Being balanced while playing tennis is extremely important as only then can we swing smoothly and control the ball well.
But often, players are not really well-balanced as they lean a lot and try to adjust to the ball with the upper body and their arms. This pulls them off balance.
The cause for that is that, in our daily life, we do most of the adjustments exactly like that – by leaning slightly and using our arms.
We need to become aware of this habit first and work to change it so that we learn to adjust with legs on the court, stay on balance, and keep our arms very comfortable.
Special thanks to PJ Simmons for letting me use the Federer clip!
If we lean and adjust to the ball with the upper body and arms, we will lose balance slightly.
That doesn’t mean that we’ll fall, but as we lean in any direction with the upper body, our mind and body will try to keep us in balance by tensing certain muscles.
You can try to feel that right now at home: stand up straight and check how you feel in your legs.
Now lean forward slightly (bend at your waist) but keep your feet where they were.
You will feel tension arise in your legs. Your body needs to contract these muscles in order to maintain the same position.
This tension causes a lot of problems when you play:
First, it prevents smooth movement and soft deceleration when you’re setting up for the shot.
Second, it starts to affect your upper body and arms, and you cannot swing smoothly anymore; therefore, you accelerate with a jerky movement and lose control of the ball.
Finally, when we lean, we change the racquet angle. The racquet also leans with us – BUT we don’t feel that!
The wrist is still in the same position relative to the racquet, and this is our main “sensor” telling us whether the racquet is open or closed.
When we lean, that angle in the hand doesn’t change, but the actual racquet angle in relation to the ground does.
So, we see so many times players miss the shot not because of incorrect technique, but simply because they were leaning towards the ball when it was low and in front of them. They didn’t really feel that the racquet was closed, so they hit in the net.
Then they usually blame the stroke technique and look for solutions far away from the actual cause of the mistake.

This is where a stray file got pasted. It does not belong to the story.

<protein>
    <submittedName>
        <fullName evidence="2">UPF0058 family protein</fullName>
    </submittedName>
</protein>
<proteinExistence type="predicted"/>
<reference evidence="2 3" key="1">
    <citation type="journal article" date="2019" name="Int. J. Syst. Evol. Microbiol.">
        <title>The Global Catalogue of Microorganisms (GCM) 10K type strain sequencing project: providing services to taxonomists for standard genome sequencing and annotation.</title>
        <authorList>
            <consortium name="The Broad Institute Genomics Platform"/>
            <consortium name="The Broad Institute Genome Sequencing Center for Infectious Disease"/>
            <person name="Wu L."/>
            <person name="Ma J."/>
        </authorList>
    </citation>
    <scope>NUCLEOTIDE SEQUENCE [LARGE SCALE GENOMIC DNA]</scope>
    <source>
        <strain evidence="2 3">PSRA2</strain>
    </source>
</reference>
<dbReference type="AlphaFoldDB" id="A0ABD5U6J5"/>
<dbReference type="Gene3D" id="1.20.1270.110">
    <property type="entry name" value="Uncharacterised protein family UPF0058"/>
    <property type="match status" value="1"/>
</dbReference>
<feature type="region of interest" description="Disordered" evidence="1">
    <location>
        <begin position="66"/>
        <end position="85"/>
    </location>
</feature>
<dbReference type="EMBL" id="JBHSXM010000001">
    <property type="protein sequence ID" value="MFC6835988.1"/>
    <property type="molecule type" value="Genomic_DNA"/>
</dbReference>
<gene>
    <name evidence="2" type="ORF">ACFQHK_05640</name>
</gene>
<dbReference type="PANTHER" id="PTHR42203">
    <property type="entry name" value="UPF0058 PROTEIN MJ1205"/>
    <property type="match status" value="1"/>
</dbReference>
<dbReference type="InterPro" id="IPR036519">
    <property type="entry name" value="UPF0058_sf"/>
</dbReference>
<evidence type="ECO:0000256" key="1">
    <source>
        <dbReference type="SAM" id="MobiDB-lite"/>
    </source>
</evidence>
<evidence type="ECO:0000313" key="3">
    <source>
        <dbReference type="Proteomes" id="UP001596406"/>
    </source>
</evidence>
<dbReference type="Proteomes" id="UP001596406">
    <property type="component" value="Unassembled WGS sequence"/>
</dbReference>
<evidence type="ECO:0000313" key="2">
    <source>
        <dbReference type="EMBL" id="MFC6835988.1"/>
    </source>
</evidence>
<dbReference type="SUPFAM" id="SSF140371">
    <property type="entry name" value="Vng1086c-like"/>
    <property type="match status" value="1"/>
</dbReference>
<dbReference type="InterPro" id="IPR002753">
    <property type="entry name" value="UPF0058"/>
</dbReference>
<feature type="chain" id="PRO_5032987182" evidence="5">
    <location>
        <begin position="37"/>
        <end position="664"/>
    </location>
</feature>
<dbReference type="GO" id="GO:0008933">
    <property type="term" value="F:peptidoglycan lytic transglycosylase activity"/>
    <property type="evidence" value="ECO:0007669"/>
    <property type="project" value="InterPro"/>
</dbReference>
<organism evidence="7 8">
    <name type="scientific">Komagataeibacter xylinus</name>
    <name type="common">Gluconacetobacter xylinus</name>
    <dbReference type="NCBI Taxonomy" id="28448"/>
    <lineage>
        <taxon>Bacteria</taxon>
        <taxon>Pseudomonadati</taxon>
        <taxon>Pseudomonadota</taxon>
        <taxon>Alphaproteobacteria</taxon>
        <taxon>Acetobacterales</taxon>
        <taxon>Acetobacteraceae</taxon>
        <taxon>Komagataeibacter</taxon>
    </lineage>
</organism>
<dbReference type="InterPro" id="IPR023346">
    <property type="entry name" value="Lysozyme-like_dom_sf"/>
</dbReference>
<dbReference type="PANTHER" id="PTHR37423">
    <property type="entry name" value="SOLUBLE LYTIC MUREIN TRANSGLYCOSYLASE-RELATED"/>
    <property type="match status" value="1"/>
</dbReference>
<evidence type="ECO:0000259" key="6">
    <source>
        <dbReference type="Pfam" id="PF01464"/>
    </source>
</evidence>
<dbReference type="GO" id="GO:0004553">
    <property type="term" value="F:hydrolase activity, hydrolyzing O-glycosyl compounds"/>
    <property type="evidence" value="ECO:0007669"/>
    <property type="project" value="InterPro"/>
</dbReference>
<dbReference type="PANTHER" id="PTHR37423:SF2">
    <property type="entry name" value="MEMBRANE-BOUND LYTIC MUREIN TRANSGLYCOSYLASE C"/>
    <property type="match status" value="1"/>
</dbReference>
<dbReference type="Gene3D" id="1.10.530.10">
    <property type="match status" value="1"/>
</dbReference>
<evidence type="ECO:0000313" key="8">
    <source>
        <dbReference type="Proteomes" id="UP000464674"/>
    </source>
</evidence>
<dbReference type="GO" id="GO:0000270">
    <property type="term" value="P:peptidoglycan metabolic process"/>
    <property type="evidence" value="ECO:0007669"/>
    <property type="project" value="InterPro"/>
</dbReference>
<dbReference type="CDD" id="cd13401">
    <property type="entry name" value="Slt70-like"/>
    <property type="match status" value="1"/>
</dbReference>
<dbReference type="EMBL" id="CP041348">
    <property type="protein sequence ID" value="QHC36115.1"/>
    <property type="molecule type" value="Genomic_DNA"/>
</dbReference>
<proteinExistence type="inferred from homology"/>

If we want to change direction quickly in tennis, we need to be in an athletic position.
In other words, we need to maintain certain posture throughout the rally that allows us to feel very stable and at the same time allow us quick accelerations, decelerations and changes of direction.
Most players that I see are being way too upright and are therefore unable to accelerate quickly when the ball is short for example, nor can they control their balance when they run to the side and need to slow down for the shot.
Because they are too upright, they are “thrown” in the direction of their movement and need a long time to recover.
I’ve used a clip of Roger Federer in the video above but I guarantee you that every pro maintains this posture as they play.
If you watch carefully, you will see that he maintains the upper body “tilt” even when he prepares for his shots – and from this side we can see that best when he prepares for his backhands.
I highly recommend you watch that Federer clip over and over again and try and copy his posture when you play tennis next time.
In order to hit consistent and accurate shots, we need to be balanced.
That means we must not lean and adjust with the upper body but instead do all the adjusting with our legs.
If we’re not used to that, it will feel at first that the legs do really hard work.
That’s why I like to explain this as imagining Queen Cleopatra in Egypt being carried on a litter by four slaves.
They have do to the hard work while she is sitting comfortably on her soft chair.
The slaves correspond to your legs, and your arms should feel like Queen Cleopatra.
If you really want to play better, you’ll need to stop feeling sorry for your legs and do whatever it takes to get into a good position before the hit. That way, you don’t have to lean and adjust anymore with your upper body and arms.
Pay attention to the little feels of being off balance and work on eliminating them so that, as you move and set up for your strokes, you feel very stable and comfortable without any tension in your legs.
Yes, legs must work, but the feeling of working hard with our legs is different from the tension that arises when we’re off balance.
Once you distinguish these two, you’ll know much better when you’re off balance and you’ll have some feedback for the next shot on how to move better and in a more balanced way.
So, in a quick summary – test now how it feels when you stand, lean slightly, and become off balance.
Remember that tension in your legs.
Then, when you rally with your partner, pay attention to determine if that feeling of tension in your legs that signals being off balance returns.
If it does, know you were not balanced. You were probably leaning and adjusting with your upper body.
Next time, imagine your upper body as Queen Cleopatra and your legs as slaves that must bring her to the ball so that she can hit very comfortably. 😉
Then come back and let us know how that worked for you!